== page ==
The number of payroll employees fell by 649,000 between March and June in Britain due to the impact of coronavirus.
This is as experts warned unemployment could continue to surge in the coming months, official statistics showed Thursday.
April saw the sharpest drop of 450,000, followed by easing numbers in May and June as lockdown was gradually lifted, according to the Office for National Statistics.
It found only an estimate of 333,000 vacancies existed for April to June, 59.9 per cent fewer than a year earlier and also the lowest level since the vacancy survey began in 2001.
Matthew Percival, director of people and skills at the Confederation of British Industry, said “these figures show serious difficulties for hundreds of thousands of people.
“But unfortunately, this is still only the beginning of the impact on the labour market.
“Flattening the unemployment curve will remain paramount’’.
“It will be vital for business and government to work together to successfully deliver the Kickstart Scheme simply and quickly in the autumn to support young people.
“There can be no time lost in preparing people for the most difficult jobs market in decades,’’ Percival said.
Under the government’s job retention scheme, more than nine million workers, unable to work because of the coronavirus outbreak, can receive 80 per cent of their pay, up to a maximum of 2,500 pounds (about $3,148) a month till the end of October.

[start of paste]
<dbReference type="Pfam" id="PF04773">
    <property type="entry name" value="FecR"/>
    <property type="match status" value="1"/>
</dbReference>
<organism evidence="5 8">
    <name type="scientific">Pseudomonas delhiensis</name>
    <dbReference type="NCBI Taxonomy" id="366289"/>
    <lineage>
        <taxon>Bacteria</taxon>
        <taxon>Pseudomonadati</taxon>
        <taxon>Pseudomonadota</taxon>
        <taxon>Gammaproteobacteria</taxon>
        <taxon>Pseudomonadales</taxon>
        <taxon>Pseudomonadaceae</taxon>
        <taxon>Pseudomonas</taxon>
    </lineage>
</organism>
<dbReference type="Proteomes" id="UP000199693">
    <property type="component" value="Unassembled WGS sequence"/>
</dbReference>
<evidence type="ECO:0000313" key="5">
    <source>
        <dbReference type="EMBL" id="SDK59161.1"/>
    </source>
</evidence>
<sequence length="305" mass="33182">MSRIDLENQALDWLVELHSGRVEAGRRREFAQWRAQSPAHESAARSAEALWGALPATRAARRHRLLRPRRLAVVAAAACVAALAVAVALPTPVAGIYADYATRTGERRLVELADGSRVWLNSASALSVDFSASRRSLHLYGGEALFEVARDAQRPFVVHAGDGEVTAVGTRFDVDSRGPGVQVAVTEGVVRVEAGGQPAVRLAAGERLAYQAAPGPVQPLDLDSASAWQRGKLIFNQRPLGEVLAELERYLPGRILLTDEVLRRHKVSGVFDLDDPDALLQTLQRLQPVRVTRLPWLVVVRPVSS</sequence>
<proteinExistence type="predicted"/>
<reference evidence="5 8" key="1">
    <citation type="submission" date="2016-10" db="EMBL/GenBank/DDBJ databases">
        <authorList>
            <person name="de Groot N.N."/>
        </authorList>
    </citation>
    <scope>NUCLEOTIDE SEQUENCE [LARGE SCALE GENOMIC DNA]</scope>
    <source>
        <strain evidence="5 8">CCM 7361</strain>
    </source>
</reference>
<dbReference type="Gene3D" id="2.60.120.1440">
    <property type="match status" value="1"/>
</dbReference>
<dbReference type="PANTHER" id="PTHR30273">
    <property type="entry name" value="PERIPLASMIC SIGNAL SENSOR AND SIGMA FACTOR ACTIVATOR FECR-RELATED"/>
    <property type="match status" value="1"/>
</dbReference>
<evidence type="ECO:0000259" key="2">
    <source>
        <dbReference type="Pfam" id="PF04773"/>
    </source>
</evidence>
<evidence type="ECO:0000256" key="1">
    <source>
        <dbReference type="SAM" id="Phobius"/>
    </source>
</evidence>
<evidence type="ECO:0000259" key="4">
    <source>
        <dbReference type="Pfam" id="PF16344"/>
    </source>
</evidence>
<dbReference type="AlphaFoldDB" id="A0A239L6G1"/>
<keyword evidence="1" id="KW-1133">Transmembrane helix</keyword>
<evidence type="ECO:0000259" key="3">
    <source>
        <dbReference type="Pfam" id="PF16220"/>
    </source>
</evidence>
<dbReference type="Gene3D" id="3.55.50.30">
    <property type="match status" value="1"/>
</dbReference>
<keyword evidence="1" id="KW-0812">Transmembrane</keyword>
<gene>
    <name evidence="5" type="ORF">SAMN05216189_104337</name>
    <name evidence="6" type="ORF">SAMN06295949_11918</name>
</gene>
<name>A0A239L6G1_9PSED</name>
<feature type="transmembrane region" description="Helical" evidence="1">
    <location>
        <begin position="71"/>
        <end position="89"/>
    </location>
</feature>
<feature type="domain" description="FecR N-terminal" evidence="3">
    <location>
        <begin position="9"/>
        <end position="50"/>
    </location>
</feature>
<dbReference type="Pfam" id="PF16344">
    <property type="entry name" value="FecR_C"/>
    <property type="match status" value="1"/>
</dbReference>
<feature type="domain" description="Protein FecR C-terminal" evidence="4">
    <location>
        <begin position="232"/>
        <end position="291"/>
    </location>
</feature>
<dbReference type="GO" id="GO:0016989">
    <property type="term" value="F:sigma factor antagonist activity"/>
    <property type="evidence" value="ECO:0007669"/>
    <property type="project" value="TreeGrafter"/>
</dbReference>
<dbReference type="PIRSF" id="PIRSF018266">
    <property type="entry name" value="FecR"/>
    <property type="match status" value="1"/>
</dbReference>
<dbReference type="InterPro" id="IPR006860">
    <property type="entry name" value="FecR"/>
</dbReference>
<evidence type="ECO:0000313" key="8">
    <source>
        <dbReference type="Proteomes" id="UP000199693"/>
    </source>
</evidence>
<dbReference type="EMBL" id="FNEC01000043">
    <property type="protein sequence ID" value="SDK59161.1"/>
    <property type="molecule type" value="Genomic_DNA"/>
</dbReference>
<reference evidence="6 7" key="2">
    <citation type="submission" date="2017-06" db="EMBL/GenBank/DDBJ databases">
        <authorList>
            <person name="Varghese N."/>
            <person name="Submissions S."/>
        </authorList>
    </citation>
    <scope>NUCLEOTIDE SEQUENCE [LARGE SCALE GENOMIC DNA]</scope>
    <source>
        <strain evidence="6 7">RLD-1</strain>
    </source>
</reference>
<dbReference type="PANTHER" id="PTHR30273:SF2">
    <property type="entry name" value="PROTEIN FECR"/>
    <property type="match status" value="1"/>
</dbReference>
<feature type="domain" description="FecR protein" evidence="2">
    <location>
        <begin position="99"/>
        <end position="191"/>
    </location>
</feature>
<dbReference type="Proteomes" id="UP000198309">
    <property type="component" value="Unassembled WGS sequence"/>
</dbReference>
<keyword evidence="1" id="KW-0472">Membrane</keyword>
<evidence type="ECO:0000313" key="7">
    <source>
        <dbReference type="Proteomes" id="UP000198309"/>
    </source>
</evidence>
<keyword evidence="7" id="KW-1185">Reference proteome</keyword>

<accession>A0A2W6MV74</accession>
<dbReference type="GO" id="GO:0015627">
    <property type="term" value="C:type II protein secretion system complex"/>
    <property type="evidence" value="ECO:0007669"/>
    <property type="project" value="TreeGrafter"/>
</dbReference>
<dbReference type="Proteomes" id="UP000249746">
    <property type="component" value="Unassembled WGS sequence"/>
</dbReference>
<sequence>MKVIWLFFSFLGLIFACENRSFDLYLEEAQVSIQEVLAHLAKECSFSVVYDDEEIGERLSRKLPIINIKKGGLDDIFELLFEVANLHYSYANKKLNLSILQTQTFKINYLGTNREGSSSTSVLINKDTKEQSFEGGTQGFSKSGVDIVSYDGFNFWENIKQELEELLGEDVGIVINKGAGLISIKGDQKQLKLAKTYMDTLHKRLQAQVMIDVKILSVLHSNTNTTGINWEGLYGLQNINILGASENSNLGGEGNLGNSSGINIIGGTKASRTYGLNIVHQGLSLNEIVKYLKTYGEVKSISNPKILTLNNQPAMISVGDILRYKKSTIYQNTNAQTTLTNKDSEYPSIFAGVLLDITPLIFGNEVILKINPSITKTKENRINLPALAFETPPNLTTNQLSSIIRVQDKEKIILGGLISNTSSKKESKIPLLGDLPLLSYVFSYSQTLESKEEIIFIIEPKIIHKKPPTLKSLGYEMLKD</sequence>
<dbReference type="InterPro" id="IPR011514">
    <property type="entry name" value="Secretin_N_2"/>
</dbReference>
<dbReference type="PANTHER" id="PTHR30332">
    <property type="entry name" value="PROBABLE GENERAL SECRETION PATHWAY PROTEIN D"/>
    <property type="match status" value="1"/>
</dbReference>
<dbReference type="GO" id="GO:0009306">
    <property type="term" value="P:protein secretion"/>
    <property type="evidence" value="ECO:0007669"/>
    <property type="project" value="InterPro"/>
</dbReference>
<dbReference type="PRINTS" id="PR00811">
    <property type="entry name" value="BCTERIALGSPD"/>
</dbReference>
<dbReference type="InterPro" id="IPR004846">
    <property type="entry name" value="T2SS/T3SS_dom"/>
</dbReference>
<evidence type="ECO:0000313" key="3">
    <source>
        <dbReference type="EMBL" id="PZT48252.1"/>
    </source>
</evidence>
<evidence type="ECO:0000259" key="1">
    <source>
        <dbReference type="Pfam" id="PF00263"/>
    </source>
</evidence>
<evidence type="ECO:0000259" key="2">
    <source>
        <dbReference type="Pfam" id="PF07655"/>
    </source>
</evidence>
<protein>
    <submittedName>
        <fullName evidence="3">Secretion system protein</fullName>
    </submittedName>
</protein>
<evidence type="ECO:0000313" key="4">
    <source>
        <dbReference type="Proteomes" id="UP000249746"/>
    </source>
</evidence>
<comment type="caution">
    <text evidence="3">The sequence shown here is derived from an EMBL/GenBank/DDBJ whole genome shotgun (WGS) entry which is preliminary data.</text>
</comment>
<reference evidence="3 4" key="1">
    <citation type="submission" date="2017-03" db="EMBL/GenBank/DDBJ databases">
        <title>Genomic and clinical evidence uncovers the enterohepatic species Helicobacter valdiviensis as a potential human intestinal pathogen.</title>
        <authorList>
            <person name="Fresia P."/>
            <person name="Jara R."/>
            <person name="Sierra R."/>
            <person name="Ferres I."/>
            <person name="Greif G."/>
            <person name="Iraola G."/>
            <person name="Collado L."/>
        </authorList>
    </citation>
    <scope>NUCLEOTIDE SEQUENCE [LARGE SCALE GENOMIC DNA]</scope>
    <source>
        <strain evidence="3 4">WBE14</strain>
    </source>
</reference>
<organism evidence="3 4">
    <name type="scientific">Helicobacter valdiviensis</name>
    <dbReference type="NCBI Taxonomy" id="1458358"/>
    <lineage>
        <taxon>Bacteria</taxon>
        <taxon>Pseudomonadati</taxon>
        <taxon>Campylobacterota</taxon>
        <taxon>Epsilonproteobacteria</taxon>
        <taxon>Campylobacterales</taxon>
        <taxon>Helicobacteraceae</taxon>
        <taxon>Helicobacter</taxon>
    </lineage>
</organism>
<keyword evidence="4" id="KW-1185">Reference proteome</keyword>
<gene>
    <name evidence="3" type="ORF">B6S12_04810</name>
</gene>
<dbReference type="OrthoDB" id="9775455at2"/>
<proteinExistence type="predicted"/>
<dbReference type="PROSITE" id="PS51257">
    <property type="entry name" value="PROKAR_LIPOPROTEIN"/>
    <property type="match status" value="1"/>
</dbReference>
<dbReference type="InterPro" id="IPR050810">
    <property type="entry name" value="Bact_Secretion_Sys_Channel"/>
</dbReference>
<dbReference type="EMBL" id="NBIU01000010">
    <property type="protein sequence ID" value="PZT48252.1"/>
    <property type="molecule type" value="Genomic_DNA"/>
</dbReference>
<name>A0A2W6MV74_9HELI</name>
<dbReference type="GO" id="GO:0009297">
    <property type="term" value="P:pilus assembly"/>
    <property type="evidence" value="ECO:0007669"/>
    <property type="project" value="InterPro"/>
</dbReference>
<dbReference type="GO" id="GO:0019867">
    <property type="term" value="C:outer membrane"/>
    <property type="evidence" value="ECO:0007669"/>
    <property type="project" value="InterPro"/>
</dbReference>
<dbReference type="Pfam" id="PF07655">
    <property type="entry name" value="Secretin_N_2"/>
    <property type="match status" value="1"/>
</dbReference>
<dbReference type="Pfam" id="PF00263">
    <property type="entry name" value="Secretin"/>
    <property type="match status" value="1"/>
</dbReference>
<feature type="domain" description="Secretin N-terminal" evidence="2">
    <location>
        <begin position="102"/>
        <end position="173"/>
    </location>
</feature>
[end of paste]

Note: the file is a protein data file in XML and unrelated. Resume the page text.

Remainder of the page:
Employers are expected to share some of the costs starting from August.
The Office for Budget Responsibility forecast, this week that between 10 per cent and 20 per cent of people furloughed would become unemployed when the scheme is withdrawn.
It predicted unemployment peaks at four million, or 12 per cent, at the end of this year in a central scenario and 4.5 million in the downside scenario.
A survey of 7,400 firms by the British Chambers of Commerce revealed that nearly a third of businesses expect to decrease the size of their workforce in the next three months while 28 per cent of those surveyed already cut jobs in the second quarter.
The British Government announced, last week, an additional 30-billion-pound ($37.8 billion) package to support jobs, including a bonus for employers for every furloughed worker who returns to work.
The package focuses on skills and young people and protecting jobs through a VAT cut for the hospitality sector.